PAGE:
A New Display Shelf From an Old Wooden Drawer

As my wife will agree, I hate to throw anything away that I might someday be able to use, including this old drawer from a chest that fell apart years ago.

But last week I decided I could make a unique display box out of it, simply by using up some scraps of wood I already had around.

I started by gluing each shelf support to the inside of the drawer where I wanted each shelf to be.

For small projects like this one, I reach for a tube of the water based Minwax® Express Color™ and squirted out a small drop of “Oak.” As you can see by the sheen, Express Color contains both a stain and a finish for an easy, one-step application.

In just a few minutes time, I had rubbed the Express Color into my two oak shelves, ending with long smooth passes with my cloth to smooth it out and to remove any excess stain.

After that, it was just a matter of deciding where to display my recycled drawer, and, what to put in it, while I waited for Leigh Ann to agree that this old drawer had been worth saving.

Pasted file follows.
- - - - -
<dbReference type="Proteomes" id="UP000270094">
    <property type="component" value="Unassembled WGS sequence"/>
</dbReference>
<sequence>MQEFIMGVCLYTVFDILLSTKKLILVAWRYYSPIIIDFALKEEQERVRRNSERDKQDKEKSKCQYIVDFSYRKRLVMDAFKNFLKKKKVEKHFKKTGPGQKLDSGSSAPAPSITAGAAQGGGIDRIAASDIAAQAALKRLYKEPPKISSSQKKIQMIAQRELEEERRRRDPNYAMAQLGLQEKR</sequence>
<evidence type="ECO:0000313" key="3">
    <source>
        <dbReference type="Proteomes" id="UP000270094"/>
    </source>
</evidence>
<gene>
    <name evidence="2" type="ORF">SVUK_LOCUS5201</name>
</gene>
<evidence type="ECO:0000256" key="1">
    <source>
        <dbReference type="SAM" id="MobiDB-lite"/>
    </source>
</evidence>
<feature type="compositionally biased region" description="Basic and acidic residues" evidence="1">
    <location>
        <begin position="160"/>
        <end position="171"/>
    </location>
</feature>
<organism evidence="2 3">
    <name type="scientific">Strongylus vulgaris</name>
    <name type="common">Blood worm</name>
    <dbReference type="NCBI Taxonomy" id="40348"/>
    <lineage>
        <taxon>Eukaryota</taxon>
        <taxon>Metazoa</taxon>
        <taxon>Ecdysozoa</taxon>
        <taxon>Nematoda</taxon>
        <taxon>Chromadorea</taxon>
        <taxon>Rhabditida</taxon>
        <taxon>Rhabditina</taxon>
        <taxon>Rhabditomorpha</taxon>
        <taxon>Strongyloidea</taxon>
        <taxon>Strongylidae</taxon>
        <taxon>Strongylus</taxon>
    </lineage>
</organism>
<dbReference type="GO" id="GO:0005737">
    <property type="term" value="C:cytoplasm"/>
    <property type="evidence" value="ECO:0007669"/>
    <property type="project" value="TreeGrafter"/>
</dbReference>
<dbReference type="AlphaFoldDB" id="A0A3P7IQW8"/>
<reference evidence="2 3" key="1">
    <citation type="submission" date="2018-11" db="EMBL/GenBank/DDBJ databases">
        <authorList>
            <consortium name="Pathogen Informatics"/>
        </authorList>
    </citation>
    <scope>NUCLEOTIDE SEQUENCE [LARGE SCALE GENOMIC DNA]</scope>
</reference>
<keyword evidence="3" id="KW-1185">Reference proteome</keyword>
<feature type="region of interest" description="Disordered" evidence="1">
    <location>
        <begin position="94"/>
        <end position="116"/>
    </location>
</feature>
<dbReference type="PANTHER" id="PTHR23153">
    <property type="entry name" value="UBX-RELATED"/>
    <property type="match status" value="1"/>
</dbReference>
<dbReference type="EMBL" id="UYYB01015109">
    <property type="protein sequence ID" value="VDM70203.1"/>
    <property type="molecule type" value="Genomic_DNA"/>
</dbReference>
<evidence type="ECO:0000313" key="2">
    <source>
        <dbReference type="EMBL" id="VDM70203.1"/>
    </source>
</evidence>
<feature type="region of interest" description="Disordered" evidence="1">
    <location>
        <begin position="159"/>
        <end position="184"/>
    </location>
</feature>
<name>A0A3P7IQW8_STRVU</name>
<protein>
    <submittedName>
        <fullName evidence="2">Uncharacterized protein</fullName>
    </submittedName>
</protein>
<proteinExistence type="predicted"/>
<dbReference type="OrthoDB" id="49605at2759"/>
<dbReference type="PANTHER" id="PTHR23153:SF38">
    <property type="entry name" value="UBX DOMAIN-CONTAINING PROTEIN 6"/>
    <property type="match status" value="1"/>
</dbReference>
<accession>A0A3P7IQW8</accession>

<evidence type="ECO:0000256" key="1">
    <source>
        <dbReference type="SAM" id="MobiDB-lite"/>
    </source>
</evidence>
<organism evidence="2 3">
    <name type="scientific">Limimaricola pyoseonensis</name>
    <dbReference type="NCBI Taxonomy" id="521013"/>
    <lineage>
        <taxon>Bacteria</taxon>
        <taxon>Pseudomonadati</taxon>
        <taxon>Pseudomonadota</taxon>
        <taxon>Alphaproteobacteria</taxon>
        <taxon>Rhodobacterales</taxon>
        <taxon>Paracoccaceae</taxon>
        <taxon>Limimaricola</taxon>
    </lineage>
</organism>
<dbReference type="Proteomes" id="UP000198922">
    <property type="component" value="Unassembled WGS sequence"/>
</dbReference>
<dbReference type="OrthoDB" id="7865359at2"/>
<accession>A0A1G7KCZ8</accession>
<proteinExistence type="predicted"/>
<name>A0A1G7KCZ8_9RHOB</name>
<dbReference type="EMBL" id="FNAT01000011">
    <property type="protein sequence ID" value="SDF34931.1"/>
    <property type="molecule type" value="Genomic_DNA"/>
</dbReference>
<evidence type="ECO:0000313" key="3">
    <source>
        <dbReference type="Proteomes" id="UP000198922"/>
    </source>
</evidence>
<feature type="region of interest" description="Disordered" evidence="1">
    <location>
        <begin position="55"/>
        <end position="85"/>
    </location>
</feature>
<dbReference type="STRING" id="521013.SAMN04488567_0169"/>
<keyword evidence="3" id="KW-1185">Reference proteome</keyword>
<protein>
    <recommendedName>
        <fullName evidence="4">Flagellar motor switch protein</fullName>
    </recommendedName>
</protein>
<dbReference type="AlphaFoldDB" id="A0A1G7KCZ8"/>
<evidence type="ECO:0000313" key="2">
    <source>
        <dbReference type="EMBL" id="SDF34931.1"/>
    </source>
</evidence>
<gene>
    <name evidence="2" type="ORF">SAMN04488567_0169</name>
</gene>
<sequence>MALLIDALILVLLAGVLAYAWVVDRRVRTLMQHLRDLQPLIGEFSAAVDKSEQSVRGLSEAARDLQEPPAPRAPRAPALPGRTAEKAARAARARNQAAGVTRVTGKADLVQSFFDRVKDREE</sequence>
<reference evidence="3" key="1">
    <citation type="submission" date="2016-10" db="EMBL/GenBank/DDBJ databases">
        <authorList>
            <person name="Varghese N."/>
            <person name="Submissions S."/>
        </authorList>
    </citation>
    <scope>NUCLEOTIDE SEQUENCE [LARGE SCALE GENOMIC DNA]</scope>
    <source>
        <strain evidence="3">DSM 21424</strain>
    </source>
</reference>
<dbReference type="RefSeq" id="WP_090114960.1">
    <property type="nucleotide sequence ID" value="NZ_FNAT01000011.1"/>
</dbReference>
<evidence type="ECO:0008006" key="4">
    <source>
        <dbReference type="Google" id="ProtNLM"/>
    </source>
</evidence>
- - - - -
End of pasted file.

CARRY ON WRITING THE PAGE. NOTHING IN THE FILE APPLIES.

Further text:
Until next time,

Thanks for stopping by!

Bruce

Upcycling A Pair of Stained Glass Doors

When my good friend Jim called from a local antiques shop, he really sounded excited. He had found these two arts and crafts stained glass cabinet doors and knew they would look great in our home. After a quick measurement, Leigh Ann and I realized they would fit perfectly in our two narrow bedroom windows.

The cabinet doors were covered with several layers of old white paint, so rather than risk sanding or stripping off any hidden lead paint, I decided to attach thin oak strips to create a new framework around the stained glass.

After nailing the strips of oak to the old frame, I filled the countersunk holes with Minwax® Stainable Wood Filler.

Once it had dried, I gave the new oak and the Stainable Wood Filler a quick sanding with #180-grit sandpaper, then vacuumed off the dust.

Since this was a small project, I reached for a tube of “Oak” Minwax® Express Color™ to stain and finish my new frame in one easy step.

Once the restoration was complete, all that I needed to hang them were four hooks and two lengths of chain. In just a few hours, I transformed two painted cabinet doors into two oak stained glass windows that provide both privacy and artistic color to our bedroom.

Until next time,

Thanks for stopping by.

Bruce